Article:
The United Nations Conference on Trade and Development (UNCTAD) Technology and Innovation Report 2018 outlines that use of frontline technologies and developing innovations, including non-technological and social innovations could be transformative in achieving the sustainable development goals and producing more prosperous, sustainable, healthy and inclusive societies. The widespread use of ICTs and Renewable Energy are quoted as examples of the transformative effects for sustainable development especially in developing economies. Big Data, Internet of Things (IoT), Artificial Intelligence (AI), 3D Printing, Biotechnology and Nanotechnology are mentioned as frontier technologies which can have big impacts. These, often used jointly with each other have the potential for transformative improvements in the areas of healthcare, education, construction, energy, waste treatment, water management, agriculture, medicine and the environment.
The Report, however, cautions about the link between technology and employment, noting that while some jobs get eliminated, others get created; the net impact remains ambiguous. ‘There are also signs that the net impacts may be most unfavourable for women’, the report says. Simultaneously it draws attention to the concerns of citizen’s rights, privacy, data ownership and online security and highlights the need for effective institutional frameworks and regulatory regimes for data collection, use and access. Another concern expressed is the disparity among the developed and developing economies on the technology front, with respect to the amounts of research and development expenditure both in absolute terms and in relation to GDP, and the numbers of researchers. It notes that the share of developed economies is disproportionately high.
Speaking about complementary human skills to benefit from technology, there is mention of behavioural, interpersonal and socio-emotional skills, creativity, intuition, imagination, curiosity, risk-taking, open-mindedness, logical thinking, problem-solving, decision-making, empathy and emotional intelligence, communication, persuasion and negotiation skills, networking and teamwork, and the capacity to adapt and learn new abilities – skills that are difficult for robots and machines to emulate. Therefore there is a need to match the supply of skills in these areas to rapidly evolving technologies. This calls for agility in education policies and may mean transforming education and training systems. There are signs that educational institutions are not keeping pace as expected, giving rise to a shortage in skills, especially in digital technologies, the report warns. That women are highly underrepresented in the technology domain, especially digital technologies sector is a major cause for concern and this can serve to perpetuate existing divides. Therefore it calls for policy intervention.
In further discussions, there is a detailed mention of supporting measures for innovation such as financing mechanisms and policy coherence, and for redirecting the innovation towards inclusiveness and sustainability.

Can this be avoided? Yet among the biggest waste problems is polystyrene (also called Thermocol). It is extensively used in packaging as it is light, can be moulded into specific shapes, and is above all, inexpensive. It, however, has damaging effects on the environment and is therefore banned in some forms in many states. While recycling Polystyrene is technically possible, no one cares to do it since it costs so little; so used material ends up in landfills and oceans. An alternate, more environmentally benign material (straw for packaging) can add very greatly to waste management and sustainability.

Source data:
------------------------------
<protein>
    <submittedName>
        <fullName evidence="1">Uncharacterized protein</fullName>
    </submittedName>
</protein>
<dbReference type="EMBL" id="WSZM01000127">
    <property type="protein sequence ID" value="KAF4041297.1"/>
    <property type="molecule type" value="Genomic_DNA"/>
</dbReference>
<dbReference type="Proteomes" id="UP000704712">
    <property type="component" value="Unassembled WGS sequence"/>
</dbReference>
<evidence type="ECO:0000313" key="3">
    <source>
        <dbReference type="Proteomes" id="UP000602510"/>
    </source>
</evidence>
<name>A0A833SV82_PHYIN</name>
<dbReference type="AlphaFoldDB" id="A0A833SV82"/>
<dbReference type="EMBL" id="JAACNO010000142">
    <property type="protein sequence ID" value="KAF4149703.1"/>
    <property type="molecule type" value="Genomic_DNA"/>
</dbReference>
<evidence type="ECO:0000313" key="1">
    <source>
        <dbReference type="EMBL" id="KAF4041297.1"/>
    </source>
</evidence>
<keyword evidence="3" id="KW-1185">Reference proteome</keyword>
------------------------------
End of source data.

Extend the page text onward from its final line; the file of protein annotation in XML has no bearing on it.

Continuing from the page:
And what about clothing? The waste being generated out of used clothing is turning out to be a big headache for the whole world. It is exacerbated by the trend of ‘Fast Fashion’, of rapidly changing fashion and preferences. The value lost due to premature disposal, i.e., under-utilisation, of clothing is by some estimates, about US$500 billion annually. At the same time, it impacts the environment hugely. And what about similar household items like mattresses and cushions which we replace once every few years. No one knows what to do with the old ones. The seller of the new mattress takes it away as part of the deal and just dumps it in the nearest stream, river or vacant land. Innovation will become an indispensable lever in our efforts to reuse, recycle and upcycle used clothing and such material.
Extended Producer Responsibility (EPR) has been talked about since long and needs to be taken up enthusiastically. Participation and active support of the producers must be sought in our efforts to build cleaner, safer cities. For example, manufacturers of FMCGs – cosmetics, personal care products and pharmaceuticals – are highly innovative when it comes to designing, manufacturing and promoting their products. Surely they can be encouraged to design and implement appropriate systems to ensure that used packaging (often plastic) is collected and safely recycled.

Service delivery and housing
As regards service delivery in our cities, technology could come to our aid in improving outcomes and citizen satisfaction. Water supply especially is amenable to several possibilities including individual home level metering. ULBs which approve new building plans could ensure that at least new buildings have individual meters for water supply. Metering and billing for water consumption at the household level is vital to ensure judicious use of rapidly depleting resource. Dual piping for drinking and for other purposes is urgently needed too.
Affordable housing has proven to be a stubborn challenge. We need to house the millions of our urban poor in an equitable and sustainable manner. Yet owning a house seems increasingly difficult for city dwellers. What about renting a house, then? Rents could be brought down with lower capital costs. What about using different materials for constriction – demolition waste, recycled metal and plastic, agri-waste (prevent its burning)? Must houses be built to last 50 or 100 years? The answers to affordable housing may lie in the answers to these questions.
Innovation is a result of deliberate, conscious, rigorous effort; not sitting still waiting for the flash in the pan ‘Eureka’ moment to strike.